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StillADotcommer
Jan 09, 2013

Was Eric Schmidt wrong to go North Korea? Could it harm Google?

I've read quite a lot about Eric Schmidt's visit to North Korea, from the US State Dept. calling it "unhelpful" to John McCain referring to Eric Schmidt and Gov. Bill Richardson as "useful idiots." I'm not so sure. I don't want to support repressive governments, but how much harm could the trip cause? Could it result in negative blowback for Google?

jimlynch
01/15/2013
I think McCain was right in labeling them that way. I did a review of North Korea Linux a while back. In the review you can watch three videos about a trip to North Korea. It's an unpleasant place, to say the least.

North Korea Linux (Red Star OS)
http://desktoplinuxreviews.com/2010/08/23/north-korea-linux-red-star-os/
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wstark
01/16/2013

That was an interesting article. Also, I love Vice Guide to Travel, and the North Korean trip was excellent - nice choice. If you happen to run across a British film called "State of Mind" about the Mass Games, give it a look. It let's you get a glimpse into the life of admitedly privledged North Koreans. 

becker
01/10/2013
For starters I wouldn't worry too much about John McCain's position on anything. I do understand that the State Department could be miffed because of the efforts to isolate/punish North Korea over the recent rocket launch, but in the big scheme of things I doubt that a short visit by a few Americans is going to sway other governments either way in their relationship with North Korea.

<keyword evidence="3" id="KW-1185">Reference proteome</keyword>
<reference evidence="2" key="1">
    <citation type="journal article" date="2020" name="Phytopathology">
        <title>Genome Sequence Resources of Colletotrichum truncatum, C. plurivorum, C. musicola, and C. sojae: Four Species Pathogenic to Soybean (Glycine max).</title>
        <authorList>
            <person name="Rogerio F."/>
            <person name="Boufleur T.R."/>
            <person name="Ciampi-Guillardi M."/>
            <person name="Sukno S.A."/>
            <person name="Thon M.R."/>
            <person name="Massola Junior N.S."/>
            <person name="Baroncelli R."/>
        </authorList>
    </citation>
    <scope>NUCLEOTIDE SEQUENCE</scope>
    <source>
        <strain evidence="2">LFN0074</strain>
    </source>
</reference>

I also think that nothing AT ALL gets accomplished through cultural isolation. Sure, block technology transfers, impose financial sanctions, seek a unified multilateral approach to the country, etc. But when you are talking about Eric Schmidt (presumably going as a private individual and not as a representative of Google - just like the other vacationing Google employees along for the trip), you are talking about a possible opening for increasing North Korea's connection to the rest of the world. That is a very good thing. Richard Nixon faced massive criticism for visiting China, but look at the changes that have taken place there over the past few decades as it opened up to the world.

Do I think the North Koreans are welcoming this trip out of pure self-interest? Yes. Do I think that it will move North Korea towards a more open society? Unlikely. But it could put a few hairline cracks in the wall between North Korea and the rest of the world, and over time, with enough cracks, the wall could come tumbling down. Just ask East Germany.

There was an excellent article in The Atlantic about this trip. It's pretty long, so wait until you are at work. J/K. http://www.theatlantic.com/international/archive/2013/01/engaging-north-...

Oh, and no, I don't think it will have any impact on Google as a company, except maybe that John McCain will keep using AOL.
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Christopher Nerney
01/10/2013

Obviously it's all speculation. I don't think a single trip to North Korea will result in serious blowback, other than noise from politicians. If Google ends up doing business with North Korea, it could be a different story. Corporations tend not to view countries through a political prism; instead they see markets. But since the vast majority of North Koreans do not have access to the Internet, there's not much of a market for Google to exploit right now.


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